We also we had to migrate all of the old data to create the current client profiles, and those existed in many different places. This was going to be a nightmare, anyway we sliced it. So we surveyed the employees to find out if there was any programs, software, or interface everyone was already comfortable with.
And there it was, right in front of our eyes…Google.
Delivery: Viable solutions are identified and finalized for production.
G-suite would structure our cloud storage database and sharing, as well as data backup — but we still needed to collaborate with central archive of all the customer and prospect data. We needed to find the hub that integrated with G-suite that met the other business requirements. We revisited Agile.
It is an all-in-one CRM, but it was a sleeper in the running. They had full integration with G-Suite, which would save time and fatigue the employees might experience with the on-boarding process of another software.
It had an email marketing integration, as well as social media engagement.
Bonus: It had Linkedin and twitter sourcing, as well as a two was sync with Google contacts and a Chrome plugin that adds info directly to the database.
We could’t separate the leads and clients by a section, but we could use a tag system to sort contacts and leads.
Did I mention they have customer service too? It’s not great, but they have a chat that is almost always available and quick to reply..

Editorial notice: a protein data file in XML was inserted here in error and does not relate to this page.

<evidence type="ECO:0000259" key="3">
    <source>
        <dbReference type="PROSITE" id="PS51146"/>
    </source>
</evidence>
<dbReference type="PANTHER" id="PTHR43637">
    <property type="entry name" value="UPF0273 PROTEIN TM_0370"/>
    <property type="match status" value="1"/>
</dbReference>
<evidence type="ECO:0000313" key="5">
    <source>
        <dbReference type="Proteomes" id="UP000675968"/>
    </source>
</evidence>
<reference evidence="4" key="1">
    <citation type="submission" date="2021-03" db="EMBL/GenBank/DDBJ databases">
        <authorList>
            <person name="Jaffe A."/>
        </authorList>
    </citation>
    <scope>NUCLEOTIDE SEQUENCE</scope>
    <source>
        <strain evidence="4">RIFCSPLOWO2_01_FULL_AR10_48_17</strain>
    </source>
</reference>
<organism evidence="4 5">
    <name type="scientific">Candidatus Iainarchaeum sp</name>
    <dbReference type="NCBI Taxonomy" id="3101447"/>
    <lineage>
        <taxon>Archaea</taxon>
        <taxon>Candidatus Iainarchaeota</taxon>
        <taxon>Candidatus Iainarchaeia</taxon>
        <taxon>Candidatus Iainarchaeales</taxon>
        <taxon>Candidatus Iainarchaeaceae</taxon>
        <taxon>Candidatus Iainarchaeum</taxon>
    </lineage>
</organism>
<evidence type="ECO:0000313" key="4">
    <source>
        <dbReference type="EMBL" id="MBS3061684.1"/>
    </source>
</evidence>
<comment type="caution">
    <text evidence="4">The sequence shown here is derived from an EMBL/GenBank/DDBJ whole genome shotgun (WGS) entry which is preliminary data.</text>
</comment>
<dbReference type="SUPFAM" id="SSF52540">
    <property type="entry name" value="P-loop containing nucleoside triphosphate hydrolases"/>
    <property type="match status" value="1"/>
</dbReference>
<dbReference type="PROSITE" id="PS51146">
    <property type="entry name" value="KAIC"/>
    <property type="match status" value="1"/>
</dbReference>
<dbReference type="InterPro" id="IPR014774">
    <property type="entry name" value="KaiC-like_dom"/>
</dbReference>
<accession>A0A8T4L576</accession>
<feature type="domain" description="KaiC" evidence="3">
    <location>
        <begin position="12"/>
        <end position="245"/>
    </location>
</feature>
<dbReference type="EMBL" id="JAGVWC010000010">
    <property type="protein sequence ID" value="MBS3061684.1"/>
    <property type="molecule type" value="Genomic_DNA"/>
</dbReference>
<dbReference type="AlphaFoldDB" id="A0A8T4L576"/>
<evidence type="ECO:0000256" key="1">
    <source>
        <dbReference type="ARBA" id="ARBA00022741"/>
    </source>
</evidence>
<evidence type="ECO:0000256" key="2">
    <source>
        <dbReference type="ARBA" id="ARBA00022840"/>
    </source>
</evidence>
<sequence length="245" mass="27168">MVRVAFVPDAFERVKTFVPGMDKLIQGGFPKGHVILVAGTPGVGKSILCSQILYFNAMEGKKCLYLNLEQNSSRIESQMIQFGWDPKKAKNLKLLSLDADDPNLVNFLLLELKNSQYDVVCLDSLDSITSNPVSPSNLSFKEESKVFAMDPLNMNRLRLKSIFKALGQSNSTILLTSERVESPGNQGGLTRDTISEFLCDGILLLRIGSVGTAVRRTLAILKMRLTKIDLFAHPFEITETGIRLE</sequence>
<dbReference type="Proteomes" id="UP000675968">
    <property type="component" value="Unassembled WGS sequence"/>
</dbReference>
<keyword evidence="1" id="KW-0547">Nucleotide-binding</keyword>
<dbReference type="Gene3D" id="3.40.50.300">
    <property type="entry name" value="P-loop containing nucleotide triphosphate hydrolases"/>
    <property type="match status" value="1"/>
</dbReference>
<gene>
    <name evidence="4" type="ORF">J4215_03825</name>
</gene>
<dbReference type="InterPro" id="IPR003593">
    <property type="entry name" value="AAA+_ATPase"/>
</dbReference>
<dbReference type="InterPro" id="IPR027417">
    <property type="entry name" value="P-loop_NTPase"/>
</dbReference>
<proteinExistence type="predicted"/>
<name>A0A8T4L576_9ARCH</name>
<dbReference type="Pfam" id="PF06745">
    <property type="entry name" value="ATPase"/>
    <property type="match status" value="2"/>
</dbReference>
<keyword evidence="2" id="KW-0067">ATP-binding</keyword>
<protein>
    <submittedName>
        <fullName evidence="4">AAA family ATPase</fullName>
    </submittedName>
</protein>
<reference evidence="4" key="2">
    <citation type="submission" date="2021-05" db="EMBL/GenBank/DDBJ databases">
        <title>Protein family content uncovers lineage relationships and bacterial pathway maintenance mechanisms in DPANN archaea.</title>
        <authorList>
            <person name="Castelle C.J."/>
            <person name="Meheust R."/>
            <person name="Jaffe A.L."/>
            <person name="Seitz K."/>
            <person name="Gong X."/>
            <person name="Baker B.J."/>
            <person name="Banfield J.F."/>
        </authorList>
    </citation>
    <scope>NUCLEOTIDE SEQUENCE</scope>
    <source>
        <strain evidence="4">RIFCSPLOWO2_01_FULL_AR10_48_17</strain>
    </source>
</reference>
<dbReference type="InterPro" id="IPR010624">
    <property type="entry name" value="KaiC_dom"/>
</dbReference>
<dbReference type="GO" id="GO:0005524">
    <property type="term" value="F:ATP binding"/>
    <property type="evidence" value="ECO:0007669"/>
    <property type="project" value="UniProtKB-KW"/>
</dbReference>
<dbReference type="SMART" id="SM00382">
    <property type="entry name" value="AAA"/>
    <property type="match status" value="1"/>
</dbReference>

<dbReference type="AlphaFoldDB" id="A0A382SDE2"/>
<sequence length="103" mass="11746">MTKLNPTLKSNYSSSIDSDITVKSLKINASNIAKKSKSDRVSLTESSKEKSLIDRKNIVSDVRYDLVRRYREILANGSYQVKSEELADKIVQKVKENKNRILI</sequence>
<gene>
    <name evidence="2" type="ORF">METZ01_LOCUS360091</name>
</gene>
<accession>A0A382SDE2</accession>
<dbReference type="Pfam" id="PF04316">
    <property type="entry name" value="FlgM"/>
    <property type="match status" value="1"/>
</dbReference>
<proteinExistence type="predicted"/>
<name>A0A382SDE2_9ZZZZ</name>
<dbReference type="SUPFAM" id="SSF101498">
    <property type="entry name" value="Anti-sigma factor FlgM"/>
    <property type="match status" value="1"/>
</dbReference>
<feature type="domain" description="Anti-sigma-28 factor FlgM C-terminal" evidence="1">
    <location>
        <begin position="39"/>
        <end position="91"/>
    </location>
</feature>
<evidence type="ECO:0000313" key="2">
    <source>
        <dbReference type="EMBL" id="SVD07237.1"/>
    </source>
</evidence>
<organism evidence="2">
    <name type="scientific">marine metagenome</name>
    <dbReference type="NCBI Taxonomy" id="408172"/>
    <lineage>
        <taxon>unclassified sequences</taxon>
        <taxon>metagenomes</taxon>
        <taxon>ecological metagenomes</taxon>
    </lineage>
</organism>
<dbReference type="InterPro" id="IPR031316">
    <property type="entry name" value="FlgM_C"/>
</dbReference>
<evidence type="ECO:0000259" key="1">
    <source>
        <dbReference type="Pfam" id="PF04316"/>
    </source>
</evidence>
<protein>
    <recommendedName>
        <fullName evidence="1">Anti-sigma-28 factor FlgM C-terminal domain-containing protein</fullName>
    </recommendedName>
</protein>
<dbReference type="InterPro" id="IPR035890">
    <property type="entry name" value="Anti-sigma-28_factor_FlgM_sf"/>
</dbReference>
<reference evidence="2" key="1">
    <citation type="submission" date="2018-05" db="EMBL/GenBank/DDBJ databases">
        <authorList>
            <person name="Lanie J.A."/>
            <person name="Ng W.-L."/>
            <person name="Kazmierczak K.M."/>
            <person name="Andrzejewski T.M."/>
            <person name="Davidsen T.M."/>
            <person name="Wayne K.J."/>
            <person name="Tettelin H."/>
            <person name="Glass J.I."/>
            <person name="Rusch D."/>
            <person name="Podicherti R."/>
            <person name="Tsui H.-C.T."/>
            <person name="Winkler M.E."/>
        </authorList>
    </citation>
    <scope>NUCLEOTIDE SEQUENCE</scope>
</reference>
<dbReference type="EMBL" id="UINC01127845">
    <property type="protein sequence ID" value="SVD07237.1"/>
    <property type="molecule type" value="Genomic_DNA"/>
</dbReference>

Now that we had the pieces in place, it was time to start aggregating data, and training the staff.
Let there be G-Suite
We started by converting our documents. The approach was relatively seamless…Microsoft and Google play nice together.
Next, we needed to migrate our mail server to G-Suite. Both the mail server and domains were hosted with GoDaddy. It’s a long process of archiving and migrating years worth of mail. We had to do it in segments, starting with the current year and moving backwards in time. We couldn’t have the mail be down, as that is the lifeline of communication for the studio.
Finally, we had the owner and studio manager sit in on 3 days of on-boarding to learn the workflow and ask any questions the might have.
The entire process of aggregation and integration took about 6 weeks. The impact has been a steady 27% conversion rate from outreach, with a more streamlined approach to their overall workflow, and meeting almost all of the initial client asks;
- Account creation and maintenance for all individual prospects, clients and companies.
- Client profile dashboard would include an active timeline of contact information, booking and contact history, email and text reminders, booking details, equipment rentals.
- Have email integration to automatically add contacts straight into database.
- Social integration for prospect outreach with Instagram, Facebook, Twitter, and LinkedIn.
- Calendar integration two way sync.
- Automated followups and reminders to perfect timing of outreach.